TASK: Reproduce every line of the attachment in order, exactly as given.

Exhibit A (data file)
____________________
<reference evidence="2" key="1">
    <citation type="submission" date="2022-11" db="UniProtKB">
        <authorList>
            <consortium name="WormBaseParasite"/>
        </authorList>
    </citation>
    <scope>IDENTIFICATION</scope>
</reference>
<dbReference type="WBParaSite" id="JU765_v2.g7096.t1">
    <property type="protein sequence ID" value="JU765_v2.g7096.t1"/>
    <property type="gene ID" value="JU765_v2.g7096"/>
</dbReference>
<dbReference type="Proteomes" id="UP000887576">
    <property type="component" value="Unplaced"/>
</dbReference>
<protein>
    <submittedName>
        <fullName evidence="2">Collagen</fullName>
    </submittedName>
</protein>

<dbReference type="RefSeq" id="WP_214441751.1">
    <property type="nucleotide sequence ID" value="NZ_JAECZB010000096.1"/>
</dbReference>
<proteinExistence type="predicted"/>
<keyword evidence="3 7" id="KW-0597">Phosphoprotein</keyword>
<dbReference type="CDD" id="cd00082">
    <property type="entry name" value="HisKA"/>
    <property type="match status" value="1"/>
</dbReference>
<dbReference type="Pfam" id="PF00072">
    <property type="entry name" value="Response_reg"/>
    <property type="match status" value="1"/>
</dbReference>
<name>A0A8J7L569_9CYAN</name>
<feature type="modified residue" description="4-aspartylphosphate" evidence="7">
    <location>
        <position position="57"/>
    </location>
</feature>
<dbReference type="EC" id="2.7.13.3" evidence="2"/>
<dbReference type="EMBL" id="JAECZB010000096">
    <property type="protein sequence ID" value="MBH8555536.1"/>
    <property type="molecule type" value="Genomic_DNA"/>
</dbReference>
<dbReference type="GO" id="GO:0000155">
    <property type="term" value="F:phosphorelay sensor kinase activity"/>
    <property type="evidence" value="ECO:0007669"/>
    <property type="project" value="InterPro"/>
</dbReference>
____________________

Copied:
<reference evidence="2" key="1">
    <citation type="submission" date="2022-11" db="UniProtKB">
        <authorList>
            <consortium name="WormBaseParasite"/>
        </authorList>
    </citation>
    <scope>IDENTIFICATION</scope>
</reference>
<dbReference type="WBParaSite" id="JU765_v2.g7096.t1">
    <property type="protein sequence ID" value="JU765_v2.g7096.t1"/>
    <property type="gene ID" value="JU765_v2.g7096"/>
</dbReference>
<dbReference type="Proteomes" id="UP000887576">
    <property type="component" value="Unplaced"/>
</dbReference>
<protein>
    <submittedName>
        <fullName evidence="2">Collagen</fullName>
    </submittedName>
</protein>

<dbReference type="RefSeq" id="WP_214441751.1">
    <property type="nucleotide sequence ID" value="NZ_JAECZB010000096.1"/>
</dbReference>
<proteinExistence type="predicted"/>
<keyword evidence="3 7" id="KW-0597">Phosphoprotein</keyword>
<dbReference type="CDD" id="cd00082">
    <property type="entry name" value="HisKA"/>
    <property type="match status" value="1"/>
</dbReference>
<dbReference type="Pfam" id="PF00072">
    <property type="entry name" value="Response_reg"/>
    <property type="match status" value="1"/>
</dbReference>
<name>A0A8J7L569_9CYAN</name>
<feature type="modified residue" description="4-aspartylphosphate" evidence="7">
    <location>
        <position position="57"/>
    </location>
</feature>
<dbReference type="EC" id="2.7.13.3" evidence="2"/>
<dbReference type="EMBL" id="JAECZB010000096">
    <property type="protein sequence ID" value="MBH8555536.1"/>
    <property type="molecule type" value="Genomic_DNA"/>
</dbReference>
<dbReference type="GO" id="GO:0000155">
    <property type="term" value="F:phosphorelay sensor kinase activity"/>
    <property type="evidence" value="ECO:0007669"/>
    <property type="project" value="InterPro"/>
</dbReference>